The case hinges on over a century of legal precedent. But revisions to the state’s attempt laws, which are under consideration in both chambers of the Legislature, could change the way cases like Sawyer’s are handled in the future.
On this week’s podcast: Robert Sand, of the Vermont Law School, explains how the legal standards surrounding the case could shift if legislators take action. Plus, VTDigger’s Alan Keays describes how Fair Haven residents are responding to the new developments.
April 13, 2018
Last month, Gov. Phil Scott sent legislators a memo targeting 15 bills that he said he'd veto over proposed taxes and fees. "Let’s work together to find ways for many of the proposals to advance, while respecting the need to provide Vermonters with another year of relief," he wrote.
Now, with the end of the session weeks away, the leaders of both chambers of the Legislature are considering their options for policies they want to advance in spite of the governor's pledge.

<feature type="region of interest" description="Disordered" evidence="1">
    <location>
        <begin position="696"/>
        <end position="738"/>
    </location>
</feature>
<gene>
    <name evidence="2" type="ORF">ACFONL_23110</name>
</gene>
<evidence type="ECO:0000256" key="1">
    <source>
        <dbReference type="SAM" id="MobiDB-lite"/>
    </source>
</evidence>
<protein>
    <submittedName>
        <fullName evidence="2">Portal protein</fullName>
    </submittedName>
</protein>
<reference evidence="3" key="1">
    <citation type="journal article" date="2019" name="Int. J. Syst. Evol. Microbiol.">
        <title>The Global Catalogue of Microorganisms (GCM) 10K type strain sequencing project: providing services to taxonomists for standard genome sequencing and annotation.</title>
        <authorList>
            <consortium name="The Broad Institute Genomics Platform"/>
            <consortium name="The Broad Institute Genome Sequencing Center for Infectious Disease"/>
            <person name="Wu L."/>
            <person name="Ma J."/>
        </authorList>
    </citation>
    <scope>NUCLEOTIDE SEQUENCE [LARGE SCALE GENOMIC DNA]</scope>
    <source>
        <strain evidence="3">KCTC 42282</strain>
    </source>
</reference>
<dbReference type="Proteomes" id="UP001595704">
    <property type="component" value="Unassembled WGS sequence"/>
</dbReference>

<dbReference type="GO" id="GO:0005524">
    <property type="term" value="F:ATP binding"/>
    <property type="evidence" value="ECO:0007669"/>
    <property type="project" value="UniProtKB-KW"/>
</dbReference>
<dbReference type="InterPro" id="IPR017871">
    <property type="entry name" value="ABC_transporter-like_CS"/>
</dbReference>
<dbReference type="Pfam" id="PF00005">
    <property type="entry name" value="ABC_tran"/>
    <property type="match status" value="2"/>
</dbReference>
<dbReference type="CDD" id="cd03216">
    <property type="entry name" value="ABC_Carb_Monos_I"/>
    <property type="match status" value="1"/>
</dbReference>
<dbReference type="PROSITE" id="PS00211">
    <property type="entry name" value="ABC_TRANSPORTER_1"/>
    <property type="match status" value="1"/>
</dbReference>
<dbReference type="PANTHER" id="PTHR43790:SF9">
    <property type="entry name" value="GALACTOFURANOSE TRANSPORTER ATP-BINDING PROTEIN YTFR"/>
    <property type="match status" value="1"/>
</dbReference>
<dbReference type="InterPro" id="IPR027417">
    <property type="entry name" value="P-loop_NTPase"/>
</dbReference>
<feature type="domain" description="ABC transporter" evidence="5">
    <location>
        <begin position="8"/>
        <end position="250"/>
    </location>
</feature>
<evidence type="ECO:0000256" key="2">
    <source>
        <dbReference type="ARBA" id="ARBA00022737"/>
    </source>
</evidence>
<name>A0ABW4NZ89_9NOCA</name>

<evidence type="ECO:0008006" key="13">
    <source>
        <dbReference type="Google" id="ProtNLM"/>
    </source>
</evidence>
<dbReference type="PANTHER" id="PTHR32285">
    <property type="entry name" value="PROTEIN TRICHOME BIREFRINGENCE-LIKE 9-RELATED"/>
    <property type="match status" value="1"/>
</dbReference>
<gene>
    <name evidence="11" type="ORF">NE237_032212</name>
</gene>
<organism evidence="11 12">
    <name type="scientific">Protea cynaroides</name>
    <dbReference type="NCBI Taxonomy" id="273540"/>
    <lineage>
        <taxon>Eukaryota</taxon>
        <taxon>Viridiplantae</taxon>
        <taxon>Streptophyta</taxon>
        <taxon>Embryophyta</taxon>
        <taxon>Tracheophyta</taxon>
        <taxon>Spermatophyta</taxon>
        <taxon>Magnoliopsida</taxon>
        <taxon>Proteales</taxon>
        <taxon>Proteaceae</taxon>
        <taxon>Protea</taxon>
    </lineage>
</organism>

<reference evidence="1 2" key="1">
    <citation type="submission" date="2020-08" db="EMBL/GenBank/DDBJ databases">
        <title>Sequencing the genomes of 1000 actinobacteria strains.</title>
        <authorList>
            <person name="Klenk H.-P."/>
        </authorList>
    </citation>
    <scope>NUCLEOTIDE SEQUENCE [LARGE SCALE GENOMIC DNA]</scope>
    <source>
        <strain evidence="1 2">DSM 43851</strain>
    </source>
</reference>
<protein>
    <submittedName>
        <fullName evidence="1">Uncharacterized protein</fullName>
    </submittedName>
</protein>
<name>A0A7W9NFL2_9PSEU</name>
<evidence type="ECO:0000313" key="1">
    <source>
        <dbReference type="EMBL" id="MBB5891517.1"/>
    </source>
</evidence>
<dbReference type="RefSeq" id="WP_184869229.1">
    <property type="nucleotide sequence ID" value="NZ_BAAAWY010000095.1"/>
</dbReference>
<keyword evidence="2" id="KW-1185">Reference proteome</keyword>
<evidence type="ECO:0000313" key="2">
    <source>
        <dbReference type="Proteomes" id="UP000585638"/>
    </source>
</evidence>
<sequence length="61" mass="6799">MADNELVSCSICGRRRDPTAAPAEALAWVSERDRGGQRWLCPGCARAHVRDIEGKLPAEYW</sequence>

"The governor believes he has a non-negotiable position," Senate President Tim Ashe said in an interview this week. "The Legislature has non-negotiable positions. Usually, what you do is negotiate out those non-negotiable positions to get to a compromise, so everyone can move on to the next battle."
Ashe has made minimum wage legislation — one of the bills on the governor's list — a top priority for this year. House Speaker Mitzi Johnson wants to see clean water legislation, which Scott has threatened to veto over "the design of a fee," signed into law.